Maritime Museum And Museum Ship News If all the projects now being announced materialize, the 1970's are going to be not a period of the establishment of museum ships, but rather of museum fleets. Two such projects are described elsewhere in this issue ; the very much alive and growing museum fleet at Sydney, Australia, and an interesting proposal which could lead to saving important ships at Boston. Here are some of the other locations that deserve to be mentioned. San Diego has already been the scene of a very fine restoration of the world's oldest iron bark STAR OF INDIA. This restoration was partly inspired by the ship's achieving her first century in 1963. It has now been completed to the extent of a full suit of sails which are set, at the pier, under favorable conditions. Now the Maritime Museum Association of San Diego has taken on the saving of two steam vessels , the ferry BERKELEY and the yacht MEDEA. Both ships came to the Association remarkably intact but, particularly in the case of BERKELEY, funds will still have to be raised for some renovation and proper preservation. BERKELEY arrived at San Diego in tow from San Francisco on June 3, 1973. She was originally launched in 1898 by the Union Iron Works at San Francisco for service on the Bay. After retirement she became, in 1959, the "Trade Fair" Gift Shop at Sausalito. Fortunately, she was virtually unaltered during this stationary career, even retaining her triple-expansion engines and boilers. Prior to starting out for San Diego, the 261 ft. vessel was drydocked at Richmond, California. MEDEA came to the Museum Association as a gift. Launched in Scotland in 1904 and measuring 137 ft. in length, she is an elegant clipperbowed example of a steam yacht of the Edwardian era. Major restoration .work was done on the vessel at Goudge Island, British Columbia before she joined BERKELEY in San Diego. In Seattle , the Northwest Seaport has acquired a sizeable fleet of museum ships in just a few years. Efforts to save the threemasted schooner WAWONA, near sistership of San Francisco's C. A. THAYER, built at Fairhaven, California in 1897 have gone on for some time. Now her future seems secure, and she has been joined by the steam vessels ARTHUR FOSS, SAN MATEO and W- T. PRESTON, and lightship No . 84 RELIEF. In November WAWONA was towed out of Lake Union at Seattle to "winter quarters" at Kirkland, Washington. There are hopes in Kirkland that the entire museum fleet will eventually make its home there.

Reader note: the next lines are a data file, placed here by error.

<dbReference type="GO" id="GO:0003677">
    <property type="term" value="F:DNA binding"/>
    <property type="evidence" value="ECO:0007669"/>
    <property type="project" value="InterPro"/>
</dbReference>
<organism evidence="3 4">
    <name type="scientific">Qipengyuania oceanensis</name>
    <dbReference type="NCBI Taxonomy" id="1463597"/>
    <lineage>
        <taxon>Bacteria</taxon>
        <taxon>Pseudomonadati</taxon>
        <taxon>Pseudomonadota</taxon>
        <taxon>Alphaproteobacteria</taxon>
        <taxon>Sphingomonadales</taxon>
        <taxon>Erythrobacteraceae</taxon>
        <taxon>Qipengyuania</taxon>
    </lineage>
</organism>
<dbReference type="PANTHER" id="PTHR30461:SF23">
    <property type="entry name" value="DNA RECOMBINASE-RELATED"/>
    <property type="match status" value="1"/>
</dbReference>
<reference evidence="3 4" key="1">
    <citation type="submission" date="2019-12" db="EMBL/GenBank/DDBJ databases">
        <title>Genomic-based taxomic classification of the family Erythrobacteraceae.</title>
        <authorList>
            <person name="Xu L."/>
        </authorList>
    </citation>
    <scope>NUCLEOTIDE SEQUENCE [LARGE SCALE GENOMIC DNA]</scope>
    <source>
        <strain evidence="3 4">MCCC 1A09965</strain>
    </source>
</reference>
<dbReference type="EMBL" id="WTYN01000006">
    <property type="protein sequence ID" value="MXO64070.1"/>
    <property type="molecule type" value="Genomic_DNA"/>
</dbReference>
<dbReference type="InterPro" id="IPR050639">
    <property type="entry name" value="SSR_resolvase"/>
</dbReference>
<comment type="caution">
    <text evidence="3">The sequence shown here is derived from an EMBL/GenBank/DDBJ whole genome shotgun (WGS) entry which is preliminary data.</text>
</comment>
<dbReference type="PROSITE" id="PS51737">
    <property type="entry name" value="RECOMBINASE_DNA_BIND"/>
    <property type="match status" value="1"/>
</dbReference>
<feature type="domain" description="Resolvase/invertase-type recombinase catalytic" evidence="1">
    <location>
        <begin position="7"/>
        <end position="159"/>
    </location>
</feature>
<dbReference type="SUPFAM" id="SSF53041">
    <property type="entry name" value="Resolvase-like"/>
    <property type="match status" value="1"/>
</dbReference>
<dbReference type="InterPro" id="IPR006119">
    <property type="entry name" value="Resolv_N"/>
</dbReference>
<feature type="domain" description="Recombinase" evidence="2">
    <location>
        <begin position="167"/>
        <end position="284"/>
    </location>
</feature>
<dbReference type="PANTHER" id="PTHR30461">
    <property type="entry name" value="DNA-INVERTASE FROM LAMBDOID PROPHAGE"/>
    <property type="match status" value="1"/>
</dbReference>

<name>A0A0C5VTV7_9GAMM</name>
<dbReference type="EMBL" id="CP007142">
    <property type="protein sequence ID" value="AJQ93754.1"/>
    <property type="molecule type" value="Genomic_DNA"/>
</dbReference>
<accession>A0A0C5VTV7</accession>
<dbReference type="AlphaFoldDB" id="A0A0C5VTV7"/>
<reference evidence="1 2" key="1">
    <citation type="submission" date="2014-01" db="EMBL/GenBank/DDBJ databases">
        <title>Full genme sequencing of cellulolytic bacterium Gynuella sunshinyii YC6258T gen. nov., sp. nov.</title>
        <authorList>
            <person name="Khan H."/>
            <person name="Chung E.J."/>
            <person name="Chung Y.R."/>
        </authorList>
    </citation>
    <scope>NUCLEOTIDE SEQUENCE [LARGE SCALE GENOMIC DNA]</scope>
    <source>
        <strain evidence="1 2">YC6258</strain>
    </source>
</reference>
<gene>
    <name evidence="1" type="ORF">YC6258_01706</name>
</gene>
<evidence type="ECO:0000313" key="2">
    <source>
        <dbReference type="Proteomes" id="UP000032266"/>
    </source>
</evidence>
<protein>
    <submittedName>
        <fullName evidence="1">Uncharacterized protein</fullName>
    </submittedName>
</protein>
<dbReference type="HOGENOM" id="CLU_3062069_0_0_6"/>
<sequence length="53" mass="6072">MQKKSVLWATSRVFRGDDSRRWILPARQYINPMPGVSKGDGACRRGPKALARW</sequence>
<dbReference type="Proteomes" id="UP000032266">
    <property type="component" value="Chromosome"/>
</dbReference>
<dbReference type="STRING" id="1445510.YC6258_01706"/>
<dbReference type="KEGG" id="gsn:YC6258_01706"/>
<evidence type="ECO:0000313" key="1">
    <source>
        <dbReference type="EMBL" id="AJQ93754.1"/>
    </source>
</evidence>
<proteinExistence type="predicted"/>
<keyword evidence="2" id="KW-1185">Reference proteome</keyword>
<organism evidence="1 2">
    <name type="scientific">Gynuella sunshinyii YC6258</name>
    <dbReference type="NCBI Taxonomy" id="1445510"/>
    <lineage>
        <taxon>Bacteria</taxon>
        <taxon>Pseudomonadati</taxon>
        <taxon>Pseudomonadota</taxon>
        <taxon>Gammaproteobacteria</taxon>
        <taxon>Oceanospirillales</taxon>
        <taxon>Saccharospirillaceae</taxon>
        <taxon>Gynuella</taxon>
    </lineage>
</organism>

ARTHUR FOSS is a 111 ft. steam tug built at Portland, Oregon in 1889 as WALLOWA. SAN MATEO is another former San Francisco Bay ferry, built there in 1922, but last operated on the Puget Sound. W.T. PRESTON is a sternwheel steamer, 161 ft. in length, built at Winslow , Washington in 1915. She is a former Army Corps of Engineers workboat The older museum fleets of this country continued to expand during 1973. The San Francisco Maritime Historic State Park added its fifth vessel, the 135 ft. steam tug HERCULES built by Dialogue & Sons at Camden, New Jersey in 1907. HERCULES made the voyage to the West Coast soon after completion, and spent the early part of her career towing sailing vessels through the Golden Gate. The South Street Seaport Museum in New York acquired the waterboat, formerly steam lighter, AQUA. She is the eighth vessel for this fleet counting the packet-ship hulk CHARLES COOPER, which .still lies in the Falkland Islands, but not cowiting the steamer ALEXANDER HAMIL TON and the fourmasted bark MOSHULU which , though lying at the Museum 's piers, at the end of 1973 were still to be acquired. AQUA was launched on Staten Island in 1912 as NEW YORK CENTRAL No . 29. She still has her original boiler, converted to oil fuel, and her original single cylinder steam engine, and measures 99 feet in length. Mystic Seaport experimented this summer with an operational, authentic, coal burning steamboat. She is the tiny SABINO built at East Boothbay, Maine in 1908, and recently based at Newburyport, Massachusetts. The 52 ft. craft retired from service in Maine waters in 1958, but was thoroughly restored in 1967. If it is decided that the 73 season was a success, the Seaport intends to purchase the vessel. In Europe, several ports have already begun saving groups of historic vessels, while other such fleets are still in the planning stages. At Bremerhaven, Germany the SEUTE DEERN, a bark-rigged schoolship of the 1930's which began life as the four-masted schooner ELIZABETH BAND! launched at Gulfport, Mississippi in 1919, has been serving as a bar and restaurant moored in a corner of the old harbor . A Museum is now developing around her , beginning with the venerable lightship ELBE 3, and the seagoing salvage tug SEEF ALKE built at Bremerhaven by J.C. Techlenborg in 1924. Gothenburg, Sweden has also had a squarerigger for many years ; the four-masted bark VIKING (see photo Page 9), rescued from a scrap